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The long-awaited recession might not arrive

People walk past the New York Stock Exchange (NYSE) on July 12, 2023 in New York City.

Spencer Platt | Getty Images News | Getty Images

This report is from today’s CNBC Daily Open, our new, international markets newsletter. CNBC Daily Open brings investors up to speed on everything they need to know, no matter where they are. Like what you see? You can subscribe here.

What you need to know today

Waiting for earnings
U.S. stocks
made slight gains Monday, but trading volume was lower than average as investors braced for second-quarter earning. European markets, on the other hand, fell. The regional Stoxx 600 index declined 0.6% as most sectors and bourses in the region fell.

Separating the wheat from the people
Russia terminated the Black Sea Grain Initiative, which allowed Ukraine to export food and fertilizers from three Ukrainian ports, hours before the agreement expired. The prices of wheat, corn and soybean all rose on the news. U.N. Secretary-General Antonio Guterres previously described the deal as “indispensable” to global food security.

Merger bonanza
Warren Buffett’s Berkshire Hathaway reduced its stake in Activision Blizzard from 6.7% last year to 1.9% yesterday, according to a securities filing released Monday. The news comes as Microsoft inches closer to completing its $68.7 billion acquisition of Activision. Buffett previously revealed Berkshire added to its initial Activision stake in a bet the deal would close and cause shares to rise.

Unraveling the Thread
Meta’s Threads, its rival to Twitter, launched to great excitement. But not everyone is thrilled. House Judiciary Chair Jim Jordan has asked Meta CEO Mark Zuckerberg to hand over documents about content moderation on Threads, according to a letter obtained exclusively by CNBC. The request is related to an ongoing investigation of technology platform’s policies.

[PRO] The S&P 5,400
Ed Yardeni, president of Yardeni Research and previously chief investment strategist at various financial institutions, thinks the S&P 500 could go on an extended bull run and hit a record high of 5,400 within the next 18 months. Here’s why the market veteran is so optimistic.

The bottom line

Investors were cautiously optimistic yesterday.

Major U.S. indexes edged up. The Dow Jones Industrial Average advanced 0.22% to hit its highest close this year. The S&P 500 gained 0.39% and the Nasdaq Composite climbed 0.93%.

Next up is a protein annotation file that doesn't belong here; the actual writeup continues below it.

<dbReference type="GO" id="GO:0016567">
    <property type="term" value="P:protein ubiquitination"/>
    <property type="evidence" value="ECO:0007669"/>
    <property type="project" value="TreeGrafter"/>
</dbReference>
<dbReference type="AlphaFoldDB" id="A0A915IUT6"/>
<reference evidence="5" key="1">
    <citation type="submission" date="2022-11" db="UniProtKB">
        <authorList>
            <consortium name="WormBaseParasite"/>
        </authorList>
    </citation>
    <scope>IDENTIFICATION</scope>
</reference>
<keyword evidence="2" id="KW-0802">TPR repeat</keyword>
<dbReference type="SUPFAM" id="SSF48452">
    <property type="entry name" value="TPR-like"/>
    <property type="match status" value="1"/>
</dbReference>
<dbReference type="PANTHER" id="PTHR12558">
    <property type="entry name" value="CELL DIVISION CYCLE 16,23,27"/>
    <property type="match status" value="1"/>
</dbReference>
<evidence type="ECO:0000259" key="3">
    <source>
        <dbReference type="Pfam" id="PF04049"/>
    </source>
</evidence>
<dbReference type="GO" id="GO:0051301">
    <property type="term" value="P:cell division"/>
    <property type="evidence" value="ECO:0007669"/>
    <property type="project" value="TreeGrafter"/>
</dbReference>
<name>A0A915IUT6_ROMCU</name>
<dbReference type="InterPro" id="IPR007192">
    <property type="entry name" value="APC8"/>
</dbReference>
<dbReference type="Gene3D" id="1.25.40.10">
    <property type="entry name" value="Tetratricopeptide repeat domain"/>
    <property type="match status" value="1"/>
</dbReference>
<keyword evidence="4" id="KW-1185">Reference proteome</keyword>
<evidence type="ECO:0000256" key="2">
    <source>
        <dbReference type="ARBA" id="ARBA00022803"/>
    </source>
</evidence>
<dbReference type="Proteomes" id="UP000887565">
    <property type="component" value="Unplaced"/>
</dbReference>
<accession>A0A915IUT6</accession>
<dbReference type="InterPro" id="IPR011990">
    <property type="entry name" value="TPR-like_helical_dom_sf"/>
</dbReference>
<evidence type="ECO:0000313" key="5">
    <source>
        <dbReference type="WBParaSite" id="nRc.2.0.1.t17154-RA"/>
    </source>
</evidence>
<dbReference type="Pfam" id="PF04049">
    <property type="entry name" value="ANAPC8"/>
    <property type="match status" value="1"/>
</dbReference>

It should be noted, however, that trading volume was muted. The SPDR S&P 500 exchange-traded fund, which tracks the overall index, traded 52.4 million shares, below its 30-day average of 79.1 million.

The slower pace of trading makes sense. Major companies are due to release their earnings reports, starting with Bank of America and Morgan Stanley on Tuesday as well as Goldman Sachs, Netflix and Tesla on Wednesday.  

Investors braced for those reports — and they aren’t expecting good news. Analysts think second-quarter S&P 500 earnings will be more than 7% lower than they were a year ago, according to FactSet data.

But the good news is last quarter’s earnings might be the floor. And things are looking up, not just for markets, but the economy. The long-awaited U.S. recession? Many analysts now think it’s not merely late — it might not even show up.

With both consumer and producer price indexes cooling more than expected, “bringing inflation down to an acceptable level will not require a recession,” Goldman Sachs’ chief economist Jan Hatzius wrote, cutting his projection of a recession from 25% to 20%.

JPMorgan Chase’s chief global markets strategist Marko Kolanovic has been skeptical of a soft landing. But even he noted that “the resilience of the US and global expansions should remain in place,” causing the bank to “downplay near-term recession risks.”

And Ed Yardeni thinks the recession — albeit “a rolling recession,” meaning that different sectors of the economy have taken turns to contract — is already behind us. Instead, “now … we’re in a rolling recovery,” Yardeni said.

As earnings reports are released, don’t look at companies’ figures for the past quarter. Keep an eye out for their projections for the rest of the year. We might yet see signs of hope the economy will continue growing.


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